Getty
Show Hide image

The joy of only winning once: why England should be proud of 1966

We feel the glory of that triumphant moment, 50 years ago, all the more because of all the other occasions when we have failed to win.

There’s a phrase in football that I really hate. It used to be “Thirty years of hurt”. Each time the England team crashes out of a major tournament it gets regurgitated with extra years added. Rather predictably, when England lost to Iceland in Euro 2016, it became “Fifty years of hurt”. We’ve never won the European Championship and in 17 attempts to win the World Cup we have only won once. I’m going to tell you why that’s a record to cherish.

I was seven in 1966. Our telly was broken so I had to watch the World Cup final with a neighbour. I sat squeezed on my friend Colin’s settee as his dad cheered on England with phrases like “Sock it to them Bobby”, as old fashioned now as a football rattle. When England took the lead for the second time I remember thinking, what will it feel like, when we English are actually Champions of the World. Not long after I knew. It felt good.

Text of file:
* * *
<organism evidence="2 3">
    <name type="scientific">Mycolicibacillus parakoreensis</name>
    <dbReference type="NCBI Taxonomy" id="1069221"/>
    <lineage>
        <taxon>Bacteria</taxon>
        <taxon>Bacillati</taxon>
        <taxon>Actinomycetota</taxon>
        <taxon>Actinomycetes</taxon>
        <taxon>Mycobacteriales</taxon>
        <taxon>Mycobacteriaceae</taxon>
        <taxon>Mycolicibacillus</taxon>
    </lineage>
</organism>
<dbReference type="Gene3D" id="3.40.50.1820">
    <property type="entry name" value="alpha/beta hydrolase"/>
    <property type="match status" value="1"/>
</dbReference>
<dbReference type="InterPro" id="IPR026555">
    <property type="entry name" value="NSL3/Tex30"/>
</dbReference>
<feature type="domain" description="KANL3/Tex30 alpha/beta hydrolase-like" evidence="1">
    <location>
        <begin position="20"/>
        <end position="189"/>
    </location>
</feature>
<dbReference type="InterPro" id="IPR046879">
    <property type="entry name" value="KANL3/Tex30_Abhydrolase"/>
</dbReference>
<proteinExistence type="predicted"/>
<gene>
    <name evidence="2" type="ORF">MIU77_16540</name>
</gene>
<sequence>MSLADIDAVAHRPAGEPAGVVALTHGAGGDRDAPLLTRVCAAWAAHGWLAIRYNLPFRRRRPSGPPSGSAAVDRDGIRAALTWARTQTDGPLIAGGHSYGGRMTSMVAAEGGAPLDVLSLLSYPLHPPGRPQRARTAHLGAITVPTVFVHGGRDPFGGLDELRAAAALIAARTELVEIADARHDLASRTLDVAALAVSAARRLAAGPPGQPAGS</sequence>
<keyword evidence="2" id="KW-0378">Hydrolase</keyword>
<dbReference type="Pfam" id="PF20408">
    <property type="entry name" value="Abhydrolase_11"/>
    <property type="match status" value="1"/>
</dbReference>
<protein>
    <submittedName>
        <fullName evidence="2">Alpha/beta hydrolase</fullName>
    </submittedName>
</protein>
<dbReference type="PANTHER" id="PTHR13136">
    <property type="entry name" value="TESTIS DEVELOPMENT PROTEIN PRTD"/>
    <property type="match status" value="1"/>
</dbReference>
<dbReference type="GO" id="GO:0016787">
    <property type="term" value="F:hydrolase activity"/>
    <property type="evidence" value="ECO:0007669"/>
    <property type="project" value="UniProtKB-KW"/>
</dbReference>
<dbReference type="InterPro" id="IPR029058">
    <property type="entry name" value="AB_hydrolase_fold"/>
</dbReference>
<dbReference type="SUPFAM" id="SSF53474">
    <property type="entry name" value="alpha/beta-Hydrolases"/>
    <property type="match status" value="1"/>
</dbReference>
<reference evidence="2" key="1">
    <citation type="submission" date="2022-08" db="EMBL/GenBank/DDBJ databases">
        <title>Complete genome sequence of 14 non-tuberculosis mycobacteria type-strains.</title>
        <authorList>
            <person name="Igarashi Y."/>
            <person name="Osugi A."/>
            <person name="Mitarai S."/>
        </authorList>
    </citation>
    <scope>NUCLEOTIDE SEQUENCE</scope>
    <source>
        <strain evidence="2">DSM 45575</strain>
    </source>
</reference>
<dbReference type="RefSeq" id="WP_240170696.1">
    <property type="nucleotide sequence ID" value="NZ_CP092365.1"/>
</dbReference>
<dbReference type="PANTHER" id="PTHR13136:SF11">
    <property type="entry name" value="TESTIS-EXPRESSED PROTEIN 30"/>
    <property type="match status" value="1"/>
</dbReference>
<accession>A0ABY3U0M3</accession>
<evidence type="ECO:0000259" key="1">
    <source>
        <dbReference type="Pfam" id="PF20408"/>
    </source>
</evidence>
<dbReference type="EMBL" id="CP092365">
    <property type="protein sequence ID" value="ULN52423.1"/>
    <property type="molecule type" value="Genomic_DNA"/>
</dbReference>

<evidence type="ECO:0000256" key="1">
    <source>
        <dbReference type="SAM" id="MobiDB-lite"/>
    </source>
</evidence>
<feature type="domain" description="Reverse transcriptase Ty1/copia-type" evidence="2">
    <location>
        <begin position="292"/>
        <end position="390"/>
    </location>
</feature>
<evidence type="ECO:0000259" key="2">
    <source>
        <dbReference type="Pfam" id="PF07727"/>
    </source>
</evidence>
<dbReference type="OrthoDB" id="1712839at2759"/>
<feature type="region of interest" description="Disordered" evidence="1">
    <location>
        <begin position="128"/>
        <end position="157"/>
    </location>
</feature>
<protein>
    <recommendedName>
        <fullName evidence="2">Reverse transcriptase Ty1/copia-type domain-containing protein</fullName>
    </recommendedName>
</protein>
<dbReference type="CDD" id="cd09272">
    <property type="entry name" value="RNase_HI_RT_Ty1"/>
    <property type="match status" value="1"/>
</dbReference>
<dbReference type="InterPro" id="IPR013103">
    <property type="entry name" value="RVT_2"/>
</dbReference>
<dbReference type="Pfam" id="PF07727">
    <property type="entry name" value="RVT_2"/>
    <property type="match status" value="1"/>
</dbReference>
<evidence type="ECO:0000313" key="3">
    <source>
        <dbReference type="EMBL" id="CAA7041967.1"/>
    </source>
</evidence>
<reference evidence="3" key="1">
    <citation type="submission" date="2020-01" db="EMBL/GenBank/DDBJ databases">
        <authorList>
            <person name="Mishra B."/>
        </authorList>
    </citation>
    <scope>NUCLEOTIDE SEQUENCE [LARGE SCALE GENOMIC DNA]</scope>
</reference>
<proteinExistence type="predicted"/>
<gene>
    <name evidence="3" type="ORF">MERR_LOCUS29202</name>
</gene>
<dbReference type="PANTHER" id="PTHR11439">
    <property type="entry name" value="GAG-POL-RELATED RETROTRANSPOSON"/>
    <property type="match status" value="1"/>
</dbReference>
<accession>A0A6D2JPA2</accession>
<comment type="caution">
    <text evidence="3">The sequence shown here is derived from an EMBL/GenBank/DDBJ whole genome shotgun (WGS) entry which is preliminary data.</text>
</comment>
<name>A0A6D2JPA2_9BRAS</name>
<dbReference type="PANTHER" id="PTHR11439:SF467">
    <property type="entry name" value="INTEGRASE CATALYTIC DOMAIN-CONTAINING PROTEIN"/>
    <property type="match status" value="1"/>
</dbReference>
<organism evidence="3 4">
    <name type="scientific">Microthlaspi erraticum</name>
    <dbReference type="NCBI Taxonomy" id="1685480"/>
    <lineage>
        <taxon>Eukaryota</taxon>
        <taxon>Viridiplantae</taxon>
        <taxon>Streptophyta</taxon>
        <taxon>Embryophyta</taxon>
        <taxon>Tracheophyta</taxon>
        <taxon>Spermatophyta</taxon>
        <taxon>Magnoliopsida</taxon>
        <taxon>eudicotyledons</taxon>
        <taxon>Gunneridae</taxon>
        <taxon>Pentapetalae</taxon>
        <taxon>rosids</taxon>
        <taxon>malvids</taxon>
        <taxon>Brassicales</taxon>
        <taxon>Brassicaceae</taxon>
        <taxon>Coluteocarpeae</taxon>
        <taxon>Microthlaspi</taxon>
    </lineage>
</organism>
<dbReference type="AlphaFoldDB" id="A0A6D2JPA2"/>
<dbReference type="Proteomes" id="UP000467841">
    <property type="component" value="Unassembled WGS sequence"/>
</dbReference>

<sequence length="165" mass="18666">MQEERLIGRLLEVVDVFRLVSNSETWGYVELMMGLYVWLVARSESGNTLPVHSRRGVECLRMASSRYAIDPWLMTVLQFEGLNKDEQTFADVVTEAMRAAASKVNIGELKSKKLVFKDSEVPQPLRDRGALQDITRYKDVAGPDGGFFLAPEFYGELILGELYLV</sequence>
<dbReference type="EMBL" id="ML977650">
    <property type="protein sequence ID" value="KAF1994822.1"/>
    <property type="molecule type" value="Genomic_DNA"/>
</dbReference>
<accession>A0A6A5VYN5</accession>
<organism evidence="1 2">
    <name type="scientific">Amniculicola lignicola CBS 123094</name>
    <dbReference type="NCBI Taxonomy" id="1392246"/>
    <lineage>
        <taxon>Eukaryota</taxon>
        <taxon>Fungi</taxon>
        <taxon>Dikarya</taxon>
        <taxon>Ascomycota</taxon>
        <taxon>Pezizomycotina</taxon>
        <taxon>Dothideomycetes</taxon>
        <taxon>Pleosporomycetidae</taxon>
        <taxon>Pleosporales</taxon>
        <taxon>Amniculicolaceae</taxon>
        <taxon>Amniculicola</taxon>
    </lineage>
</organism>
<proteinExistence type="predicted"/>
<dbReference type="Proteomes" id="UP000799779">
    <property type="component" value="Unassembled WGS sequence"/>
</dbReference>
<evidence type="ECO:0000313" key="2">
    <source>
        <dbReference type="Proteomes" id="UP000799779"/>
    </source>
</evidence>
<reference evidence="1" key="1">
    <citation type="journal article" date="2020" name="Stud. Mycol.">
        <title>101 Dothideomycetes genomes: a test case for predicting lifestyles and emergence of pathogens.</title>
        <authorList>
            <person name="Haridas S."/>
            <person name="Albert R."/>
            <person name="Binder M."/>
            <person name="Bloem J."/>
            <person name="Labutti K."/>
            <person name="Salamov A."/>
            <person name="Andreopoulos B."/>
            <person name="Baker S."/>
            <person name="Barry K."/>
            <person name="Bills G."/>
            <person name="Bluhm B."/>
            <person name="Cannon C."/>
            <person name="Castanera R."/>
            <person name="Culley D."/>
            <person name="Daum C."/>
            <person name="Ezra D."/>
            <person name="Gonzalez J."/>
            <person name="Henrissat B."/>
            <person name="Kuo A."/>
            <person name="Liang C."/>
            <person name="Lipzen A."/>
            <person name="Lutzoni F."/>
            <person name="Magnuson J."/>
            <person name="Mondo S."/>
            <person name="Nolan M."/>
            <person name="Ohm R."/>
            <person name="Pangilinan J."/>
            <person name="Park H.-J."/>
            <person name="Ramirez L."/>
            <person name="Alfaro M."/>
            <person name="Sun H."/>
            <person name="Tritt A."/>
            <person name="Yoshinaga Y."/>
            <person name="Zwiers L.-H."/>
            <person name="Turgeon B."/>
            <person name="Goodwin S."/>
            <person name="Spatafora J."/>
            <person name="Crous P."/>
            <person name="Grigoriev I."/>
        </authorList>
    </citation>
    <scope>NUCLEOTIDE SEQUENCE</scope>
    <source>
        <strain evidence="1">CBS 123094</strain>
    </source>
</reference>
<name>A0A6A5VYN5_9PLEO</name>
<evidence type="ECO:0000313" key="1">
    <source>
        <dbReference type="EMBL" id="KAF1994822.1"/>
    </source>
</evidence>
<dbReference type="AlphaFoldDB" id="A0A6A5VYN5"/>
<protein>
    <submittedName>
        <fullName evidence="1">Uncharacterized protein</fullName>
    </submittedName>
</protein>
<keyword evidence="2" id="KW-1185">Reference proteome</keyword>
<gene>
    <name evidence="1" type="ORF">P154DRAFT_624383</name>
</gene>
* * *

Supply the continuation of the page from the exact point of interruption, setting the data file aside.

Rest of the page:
Wembley Stadium, 30 July 1966, was our only ever World Cup win. But let’s imagine what it would be like if, as with our rivals, we’d won it many times? Brazil have been World Champions on five occasions, Germany four, and Italy four. Most England fans would be “over the moon” if they could boast a similarly glorious record. They’re wrong. I believe it’s wonderful that we’ve only triumphed once. We all share that one single powerful memory. Sometimes in life less is definitely more.